The most notable part of ANZAC Square is the Shrine of Remembrance. Created to commemorate the toll of WWI and WWII, the shrine is made of 18 sandstone columns. In the center, the “Eternal Flame” burns without ceasing. In remembrance of ANZAC sacrifices, several galleries beneath the square are filled with stories, photos, and plaques.
ANZAC Square is open 24 hours a day and entry is free of charge. The entrance into the memorial galleries is also free.
Museum Of Brisbane
Chances are, those who have walked the popular Queens Street Mall have also walked by Brisbane City Hall in King George Square. However, most people don’t know that the Museum of Brisbane also lies within the corridors of City Hall.
Focused on presenting the history, identity, and culture of Brisbane, the museum has a stationary collection and new exhibits every few months. One of the most unique and iconic aspects of the Museum of Brisbane is its clock tower. Opened in 1930 — the same year as City Hall — the clock tower observation deck is 210 feet above street level. A short elevator ride to the top provides a bird’s-eye view of skyscrapers and the plaza below.
Clock tower tours are held every 15 minutes from 10:15 a.m. to 4:15 p.m. every day and are free. Since only eight people are allowed per tour, arrive early to avoid a long wait time.
Little Red Dumpling
With several locations around Brisbane, Little Red Dumpling is a local’s delight when it’s time for something to eat. The restaurant is fittingly named with over 10 types of dumplings on the menu — including popular Xiao Long Bao soup-filled dumplings.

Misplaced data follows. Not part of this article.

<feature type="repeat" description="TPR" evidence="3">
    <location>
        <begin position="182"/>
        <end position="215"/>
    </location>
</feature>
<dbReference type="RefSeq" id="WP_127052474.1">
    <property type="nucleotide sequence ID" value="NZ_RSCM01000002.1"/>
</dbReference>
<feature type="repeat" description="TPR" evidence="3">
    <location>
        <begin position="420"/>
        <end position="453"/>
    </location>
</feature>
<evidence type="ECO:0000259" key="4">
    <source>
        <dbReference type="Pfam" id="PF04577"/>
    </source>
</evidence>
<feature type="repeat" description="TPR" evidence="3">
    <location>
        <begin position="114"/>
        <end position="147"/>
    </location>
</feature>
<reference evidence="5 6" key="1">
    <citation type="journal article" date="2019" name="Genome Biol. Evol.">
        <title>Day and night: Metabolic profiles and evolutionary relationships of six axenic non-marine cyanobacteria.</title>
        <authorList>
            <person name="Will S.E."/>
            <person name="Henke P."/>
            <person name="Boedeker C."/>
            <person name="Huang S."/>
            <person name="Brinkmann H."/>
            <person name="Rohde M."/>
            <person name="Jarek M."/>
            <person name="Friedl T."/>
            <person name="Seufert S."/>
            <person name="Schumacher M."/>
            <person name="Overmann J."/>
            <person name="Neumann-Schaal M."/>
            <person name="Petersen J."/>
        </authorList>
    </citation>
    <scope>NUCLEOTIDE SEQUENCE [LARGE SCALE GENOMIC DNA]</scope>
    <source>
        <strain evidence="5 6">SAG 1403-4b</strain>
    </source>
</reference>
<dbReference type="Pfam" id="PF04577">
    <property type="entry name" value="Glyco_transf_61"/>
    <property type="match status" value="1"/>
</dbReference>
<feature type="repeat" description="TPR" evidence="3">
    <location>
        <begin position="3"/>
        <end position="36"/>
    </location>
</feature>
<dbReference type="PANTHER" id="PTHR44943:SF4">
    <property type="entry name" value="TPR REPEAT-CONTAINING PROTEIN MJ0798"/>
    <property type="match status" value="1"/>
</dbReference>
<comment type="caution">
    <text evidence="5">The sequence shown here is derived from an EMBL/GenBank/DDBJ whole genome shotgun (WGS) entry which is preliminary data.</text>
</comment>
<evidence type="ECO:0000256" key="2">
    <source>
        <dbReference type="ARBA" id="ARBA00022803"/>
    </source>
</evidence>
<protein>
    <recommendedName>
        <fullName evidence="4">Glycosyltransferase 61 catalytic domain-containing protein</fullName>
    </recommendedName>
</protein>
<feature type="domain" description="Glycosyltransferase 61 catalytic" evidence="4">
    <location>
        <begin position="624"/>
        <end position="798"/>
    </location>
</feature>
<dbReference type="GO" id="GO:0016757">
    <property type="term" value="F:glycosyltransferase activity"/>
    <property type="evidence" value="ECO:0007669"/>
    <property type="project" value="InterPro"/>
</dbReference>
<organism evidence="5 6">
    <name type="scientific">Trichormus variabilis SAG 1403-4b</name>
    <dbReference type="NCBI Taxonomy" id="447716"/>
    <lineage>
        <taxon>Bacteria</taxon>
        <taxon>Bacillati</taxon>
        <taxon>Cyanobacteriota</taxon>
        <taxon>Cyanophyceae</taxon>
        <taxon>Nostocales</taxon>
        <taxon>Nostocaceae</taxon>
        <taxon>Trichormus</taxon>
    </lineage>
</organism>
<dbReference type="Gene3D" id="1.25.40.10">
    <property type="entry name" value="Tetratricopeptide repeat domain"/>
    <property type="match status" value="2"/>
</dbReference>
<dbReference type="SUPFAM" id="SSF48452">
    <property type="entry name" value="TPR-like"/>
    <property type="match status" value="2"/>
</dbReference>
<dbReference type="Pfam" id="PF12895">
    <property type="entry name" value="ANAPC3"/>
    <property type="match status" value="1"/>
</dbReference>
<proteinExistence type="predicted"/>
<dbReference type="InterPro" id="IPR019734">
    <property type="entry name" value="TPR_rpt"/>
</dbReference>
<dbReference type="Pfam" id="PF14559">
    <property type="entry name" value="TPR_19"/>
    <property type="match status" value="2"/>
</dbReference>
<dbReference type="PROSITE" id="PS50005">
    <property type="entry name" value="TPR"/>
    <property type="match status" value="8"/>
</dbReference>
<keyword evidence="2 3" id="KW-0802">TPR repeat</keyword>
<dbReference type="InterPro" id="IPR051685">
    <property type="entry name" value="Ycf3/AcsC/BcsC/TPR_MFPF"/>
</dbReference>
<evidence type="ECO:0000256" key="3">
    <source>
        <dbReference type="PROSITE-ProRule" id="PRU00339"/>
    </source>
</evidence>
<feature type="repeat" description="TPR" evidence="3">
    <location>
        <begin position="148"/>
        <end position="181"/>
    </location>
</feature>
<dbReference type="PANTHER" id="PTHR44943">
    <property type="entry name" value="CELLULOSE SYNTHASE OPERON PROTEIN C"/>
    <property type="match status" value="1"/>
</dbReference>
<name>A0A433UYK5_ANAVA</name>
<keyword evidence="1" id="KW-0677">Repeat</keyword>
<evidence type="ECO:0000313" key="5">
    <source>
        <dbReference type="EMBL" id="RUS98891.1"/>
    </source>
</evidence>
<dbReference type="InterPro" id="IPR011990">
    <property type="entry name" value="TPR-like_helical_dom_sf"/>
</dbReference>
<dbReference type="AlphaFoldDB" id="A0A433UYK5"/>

In addition to your choice of fresh dumplings, the soup or dry noodle is a must. The large steaming bowl of soup comes with tender meat (beef, lamb, or chicken), tangy broth, and firm noodles perfect for slurping. For dessert, order the sweet dumplings, which come in the adorable shapes of either pigs or hedgehogs. Each order comes with three dumplings filled with coconut paste or sweet red bean paste, respectively.
Little Red Dumpling has multiple locations throughout Brisbane, most of which are open between 11 a.m. and 9 p.m. or later.
Spring Hill Baths
While exploring Brisbane, you’ve probably walked through South Bank’s man-made Streets Beach. Just ten minutes from South Bank is another beautiful place to take a dip: Spring Hill Baths.
A heritage listed building, the Spring Hill Baths was built in 1886. It was one of the first pools to be built in Brisbane. A popular place for locals to leisurely swim and exercise, the complex features an outdoor pool, a heated indoor pool, and swim lessons. Its most iconic feature, however, are the colorful changing rooms along the sides of the lap pool. With red, green, and yellow painted doors, the changing rooms were built to hold just one person at a time — a reflection of the decorum of the late 1800s. The second-floor seating, consisting of wooden benches, is also a feature of the original bathhouse.
Whether you decide to watch from the mezzanine or take a swim, the $5.80 AUD admission fee can give you bragging rights about visiting one of the oldest swimming pools in the Southern Hemisphere! The Spring Hill Baths are open Monday to Thursday from 6:30 a.m. to 7 p.m., until 6 p.m. on Fridays, and from 8 a.m. to 5 p.m. on the weekends.
Located a short ferry ride from Brisbane’s city center, Brisbane Powerhouse stands in New Farm Park. In the 1920s, this building was indeed a power station that provided trams with electricity. Its industrial history is evident with thick, concrete walls and an uninviting facade. However, inside, the station has been transformed into one of the leading venues for art and entertainment.
Over 1,250 events, ranging from plays to movies to concerts, take place at the Brisbane Powerhouse. Several events happen at the Brisbane Powerhouse simultaneously. Additionally, a free live comedy show graces the Turbine Platform every Sunday from 5 p.m. to 6 p.m.
Set along the Brisbane River, the Powerhouse provides beautiful views of the water. Order a snack from Mary Mae’s or a drink from Bar Alto and enjoy the slight breeze and sunny weather on the second-story patio. Although most shows are ticketed and restaurant fees apply, it’s free to enter and wander around the Powerhouse.